James, Peter, and I

by Matthew W. Bassford

Acts 12 offers one of the great conundrums of the New Testament. In the first few verses of the chapter, the wicked king Herod Agrippa arrests and executes the apostle James, the brother of John. Shortly thereafter, he arrests Peter with the same intention. However, God sends his angel to rescue Peter from prison, and soon after that, Herod becomes worm food.

To most Bible students, this apparently preferential treatment is perplexing. Admittedly, Peter was important to the early church, but so was James. Along with Peter and John, he was one of the three inner-circle apostles during the ministry of Jesus. He was one of only three witnesses to the Transfiguration, and after his death, God was down to two!

Why, then, did God save Peter but allow James to be beheaded? Wasn't James worth an angel too?

At this point, Bible classes usually turn to discussions of the inscrutable will of God. We don't understand why He permits one of His faithful servants to perish while sparing another, but we trust His wisdom, judgment, love, etc.

I too have shared in these discussions, but in the midst of Bible class last night, another thought struck me. The issue here may not be our inability to understand the will of God. It may be our failure to share His priorities.

To us, the death of James may seem senseless and tragic, but it is far from the worst thing to happen to an apostle in the book of Acts. That dubious distinction belongs to Judas, who meets a gory fate in the opening chapter and is erased from the roll of the apostles because of his treachery. He is replaced by Matthias after Peter cites a curse from Psalm 109 as authority for so doing.

The true tragedy here is the story of Judas, not the story of James. It still would have been a true tragedy even if the former had outlived the latter. James fulfilled God's purpose for his life and entered into his reward. Judas betrayed his Lord and entered into a fate so awful that Jesus said it would have been better for him if he had not been born.

We can see all sorts of ways in which James would have been useful in the further spread of the gospel, but self-evidently, he was not necessary. Even Peter, rescued in Acts 12 but martyred on a later occasion, proved not to be necessary. He finished his work, part of which continues with us to this day, and the kingdom went on without him. Both men, I believe, were satisfied to have it so.

I think the same is true of me. Many people have told me how sad it is that my productive life in God's service is going to be cut short. Certainly, it is not the fate that I would have chosen for myself, but it is far from the worst thing that could have happened to me.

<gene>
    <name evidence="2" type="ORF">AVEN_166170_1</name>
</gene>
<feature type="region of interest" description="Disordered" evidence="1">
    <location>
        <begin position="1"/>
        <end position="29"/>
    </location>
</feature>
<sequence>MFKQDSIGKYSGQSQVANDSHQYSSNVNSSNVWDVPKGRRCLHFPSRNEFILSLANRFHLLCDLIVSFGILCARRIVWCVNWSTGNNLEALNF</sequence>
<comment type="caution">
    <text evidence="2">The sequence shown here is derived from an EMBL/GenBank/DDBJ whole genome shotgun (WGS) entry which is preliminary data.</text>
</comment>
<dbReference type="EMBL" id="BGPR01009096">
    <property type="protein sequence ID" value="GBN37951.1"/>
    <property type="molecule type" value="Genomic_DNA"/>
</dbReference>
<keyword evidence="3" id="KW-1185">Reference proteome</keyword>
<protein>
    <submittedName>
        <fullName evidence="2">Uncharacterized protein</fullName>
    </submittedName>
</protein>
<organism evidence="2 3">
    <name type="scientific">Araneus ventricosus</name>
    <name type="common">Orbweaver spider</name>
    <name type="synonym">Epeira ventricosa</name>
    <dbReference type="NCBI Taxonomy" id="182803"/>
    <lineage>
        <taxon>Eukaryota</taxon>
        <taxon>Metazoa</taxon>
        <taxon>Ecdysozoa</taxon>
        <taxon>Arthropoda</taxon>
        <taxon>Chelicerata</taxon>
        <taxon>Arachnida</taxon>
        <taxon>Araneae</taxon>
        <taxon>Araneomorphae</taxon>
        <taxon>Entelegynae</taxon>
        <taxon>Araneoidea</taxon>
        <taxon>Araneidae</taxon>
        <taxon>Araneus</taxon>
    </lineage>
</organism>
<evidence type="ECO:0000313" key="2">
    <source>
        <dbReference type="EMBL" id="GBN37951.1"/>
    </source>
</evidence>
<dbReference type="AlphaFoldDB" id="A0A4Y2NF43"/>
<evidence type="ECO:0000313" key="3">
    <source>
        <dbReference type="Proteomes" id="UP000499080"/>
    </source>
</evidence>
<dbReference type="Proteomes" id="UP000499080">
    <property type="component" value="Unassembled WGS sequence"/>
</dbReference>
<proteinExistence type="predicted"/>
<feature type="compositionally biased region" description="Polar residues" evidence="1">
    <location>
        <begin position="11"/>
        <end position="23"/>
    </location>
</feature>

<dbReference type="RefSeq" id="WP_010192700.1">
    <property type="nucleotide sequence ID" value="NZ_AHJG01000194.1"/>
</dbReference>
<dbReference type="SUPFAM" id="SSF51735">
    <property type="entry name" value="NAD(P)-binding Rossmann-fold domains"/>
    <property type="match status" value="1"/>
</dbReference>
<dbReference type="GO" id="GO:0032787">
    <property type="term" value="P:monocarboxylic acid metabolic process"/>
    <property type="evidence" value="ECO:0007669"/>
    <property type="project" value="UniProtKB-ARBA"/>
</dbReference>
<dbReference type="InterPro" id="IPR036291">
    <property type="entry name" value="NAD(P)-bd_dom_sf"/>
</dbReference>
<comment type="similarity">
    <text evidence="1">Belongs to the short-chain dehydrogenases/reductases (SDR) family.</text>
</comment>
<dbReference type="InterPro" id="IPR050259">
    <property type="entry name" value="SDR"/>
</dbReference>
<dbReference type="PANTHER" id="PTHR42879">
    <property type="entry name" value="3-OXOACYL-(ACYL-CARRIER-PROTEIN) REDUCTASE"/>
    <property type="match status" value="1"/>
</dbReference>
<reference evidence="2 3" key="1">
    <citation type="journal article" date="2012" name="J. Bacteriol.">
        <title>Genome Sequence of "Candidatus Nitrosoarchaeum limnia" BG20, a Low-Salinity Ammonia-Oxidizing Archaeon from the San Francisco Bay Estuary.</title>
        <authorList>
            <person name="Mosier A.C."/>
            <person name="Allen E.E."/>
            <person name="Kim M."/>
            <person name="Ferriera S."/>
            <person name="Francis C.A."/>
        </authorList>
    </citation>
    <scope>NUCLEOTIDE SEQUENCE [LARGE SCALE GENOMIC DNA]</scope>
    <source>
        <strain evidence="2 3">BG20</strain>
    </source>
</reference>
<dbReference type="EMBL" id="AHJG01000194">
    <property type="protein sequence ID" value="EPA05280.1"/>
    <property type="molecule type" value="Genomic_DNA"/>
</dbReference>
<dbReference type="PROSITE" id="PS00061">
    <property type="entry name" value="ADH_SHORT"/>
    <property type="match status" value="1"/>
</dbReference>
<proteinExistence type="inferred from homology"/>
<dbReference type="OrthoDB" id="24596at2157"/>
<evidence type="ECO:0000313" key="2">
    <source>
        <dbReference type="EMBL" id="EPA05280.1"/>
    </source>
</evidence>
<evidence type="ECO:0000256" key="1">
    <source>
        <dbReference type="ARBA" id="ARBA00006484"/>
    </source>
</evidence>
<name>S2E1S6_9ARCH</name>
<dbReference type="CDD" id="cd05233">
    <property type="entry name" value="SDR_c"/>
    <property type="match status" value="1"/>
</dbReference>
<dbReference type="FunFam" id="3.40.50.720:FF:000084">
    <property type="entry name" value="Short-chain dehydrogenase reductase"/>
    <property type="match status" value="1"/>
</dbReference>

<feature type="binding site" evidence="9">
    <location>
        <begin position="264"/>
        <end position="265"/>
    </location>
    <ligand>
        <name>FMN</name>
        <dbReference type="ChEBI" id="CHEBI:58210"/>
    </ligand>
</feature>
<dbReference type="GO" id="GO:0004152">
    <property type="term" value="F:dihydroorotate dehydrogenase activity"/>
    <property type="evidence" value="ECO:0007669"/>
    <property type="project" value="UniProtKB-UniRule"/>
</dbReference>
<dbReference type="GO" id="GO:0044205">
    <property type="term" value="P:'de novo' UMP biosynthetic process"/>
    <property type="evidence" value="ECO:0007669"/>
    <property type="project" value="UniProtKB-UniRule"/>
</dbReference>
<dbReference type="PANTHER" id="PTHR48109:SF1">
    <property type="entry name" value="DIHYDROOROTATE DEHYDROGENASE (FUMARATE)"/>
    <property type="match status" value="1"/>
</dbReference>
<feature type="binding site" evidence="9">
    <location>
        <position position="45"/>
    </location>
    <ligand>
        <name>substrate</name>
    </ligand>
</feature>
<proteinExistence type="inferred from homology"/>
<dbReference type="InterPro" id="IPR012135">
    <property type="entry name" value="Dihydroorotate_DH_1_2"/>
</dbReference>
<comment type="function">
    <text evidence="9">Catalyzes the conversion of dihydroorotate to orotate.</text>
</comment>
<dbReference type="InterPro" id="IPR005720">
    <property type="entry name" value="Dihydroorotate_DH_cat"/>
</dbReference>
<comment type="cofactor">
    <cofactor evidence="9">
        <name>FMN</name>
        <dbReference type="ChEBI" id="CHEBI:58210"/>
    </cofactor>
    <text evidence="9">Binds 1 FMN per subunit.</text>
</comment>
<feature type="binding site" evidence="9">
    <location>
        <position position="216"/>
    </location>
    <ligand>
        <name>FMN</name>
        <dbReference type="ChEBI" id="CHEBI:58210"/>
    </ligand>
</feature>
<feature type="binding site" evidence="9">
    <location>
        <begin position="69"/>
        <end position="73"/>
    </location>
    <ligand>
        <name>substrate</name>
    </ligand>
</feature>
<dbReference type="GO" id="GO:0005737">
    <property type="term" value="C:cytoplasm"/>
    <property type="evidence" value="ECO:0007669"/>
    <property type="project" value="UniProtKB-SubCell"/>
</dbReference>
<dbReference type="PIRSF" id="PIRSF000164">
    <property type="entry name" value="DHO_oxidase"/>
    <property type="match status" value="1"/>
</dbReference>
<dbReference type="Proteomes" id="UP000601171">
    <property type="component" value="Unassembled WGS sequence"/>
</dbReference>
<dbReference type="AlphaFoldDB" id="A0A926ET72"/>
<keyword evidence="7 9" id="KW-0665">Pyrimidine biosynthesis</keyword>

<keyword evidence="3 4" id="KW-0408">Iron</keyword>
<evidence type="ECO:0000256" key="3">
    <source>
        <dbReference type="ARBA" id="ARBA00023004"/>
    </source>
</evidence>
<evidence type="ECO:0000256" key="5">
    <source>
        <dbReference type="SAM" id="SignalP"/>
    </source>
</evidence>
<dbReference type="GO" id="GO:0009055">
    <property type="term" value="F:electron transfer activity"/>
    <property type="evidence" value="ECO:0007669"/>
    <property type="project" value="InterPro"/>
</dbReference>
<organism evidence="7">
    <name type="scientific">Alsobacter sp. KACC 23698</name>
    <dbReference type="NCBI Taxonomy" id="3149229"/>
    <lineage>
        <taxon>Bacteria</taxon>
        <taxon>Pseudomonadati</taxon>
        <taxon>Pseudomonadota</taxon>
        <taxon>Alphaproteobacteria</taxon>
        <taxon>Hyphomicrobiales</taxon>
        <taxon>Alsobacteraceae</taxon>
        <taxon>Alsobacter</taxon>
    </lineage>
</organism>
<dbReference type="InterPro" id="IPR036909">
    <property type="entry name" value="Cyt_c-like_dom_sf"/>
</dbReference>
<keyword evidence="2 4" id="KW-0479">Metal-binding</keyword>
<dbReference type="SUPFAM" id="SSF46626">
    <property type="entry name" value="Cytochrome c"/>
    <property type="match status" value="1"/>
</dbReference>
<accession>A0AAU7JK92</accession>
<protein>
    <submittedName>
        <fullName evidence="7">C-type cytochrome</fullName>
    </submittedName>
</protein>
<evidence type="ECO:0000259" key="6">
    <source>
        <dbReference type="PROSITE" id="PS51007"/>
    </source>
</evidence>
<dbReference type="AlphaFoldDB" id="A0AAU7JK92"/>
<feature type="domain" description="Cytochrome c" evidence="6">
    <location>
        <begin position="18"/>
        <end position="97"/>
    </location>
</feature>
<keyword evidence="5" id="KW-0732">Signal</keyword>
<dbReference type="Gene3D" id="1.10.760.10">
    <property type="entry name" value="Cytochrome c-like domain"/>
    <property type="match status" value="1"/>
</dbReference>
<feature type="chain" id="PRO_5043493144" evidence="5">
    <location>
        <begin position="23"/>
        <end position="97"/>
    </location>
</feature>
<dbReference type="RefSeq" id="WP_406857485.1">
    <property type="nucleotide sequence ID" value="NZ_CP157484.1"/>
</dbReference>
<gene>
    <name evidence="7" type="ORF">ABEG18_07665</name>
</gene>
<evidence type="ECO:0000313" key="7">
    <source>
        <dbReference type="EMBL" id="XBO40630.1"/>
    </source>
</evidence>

I can think of several worse fates off the top of my head. I could have betrayed my marriage vows and been unfaithful to my wife. I could have allowed a porn habit to take over my life and consume me. Intellectual pride could have led me to pervert the gospel I proclaimed. I could have crushed my children and driven them away from God through self-righteous harshness. I could have become a bitter, contemptuous social-media warrior, doing the devil’s work in the name of God.

I would choose death over any of these things, but they are not mere far-fetched hypotheticals. I know my own frame and my own weaknesses. Without the help of God, I would have fallen prey to any or all of them. In some cases, this still may happen. God isn't finished with me quite yet, but Satan isn't finished with me either.

When a servant of God finishes his race, those remaining may mourn his loss, but it is a triumph rather than a tragedy. All of us may serve Him for a time, but His work is greater than any of us, and His purpose will be accomplished with or without us.

We are not necessary to His service. Rather, His service is necessary to us. It outweighs all the concerns of this life. 2000 years from now, will any of us care that we died at 45 rather than 85? Do James and Peter care about the extent of their time on earth right now?

The only thing that will matter to us is that we were faithful, whether for many decades or few. Either one leads to an eternity of glory. Disaster only lies in a failure to honor God, for if we do fail, we will have the same eternity to lament it.

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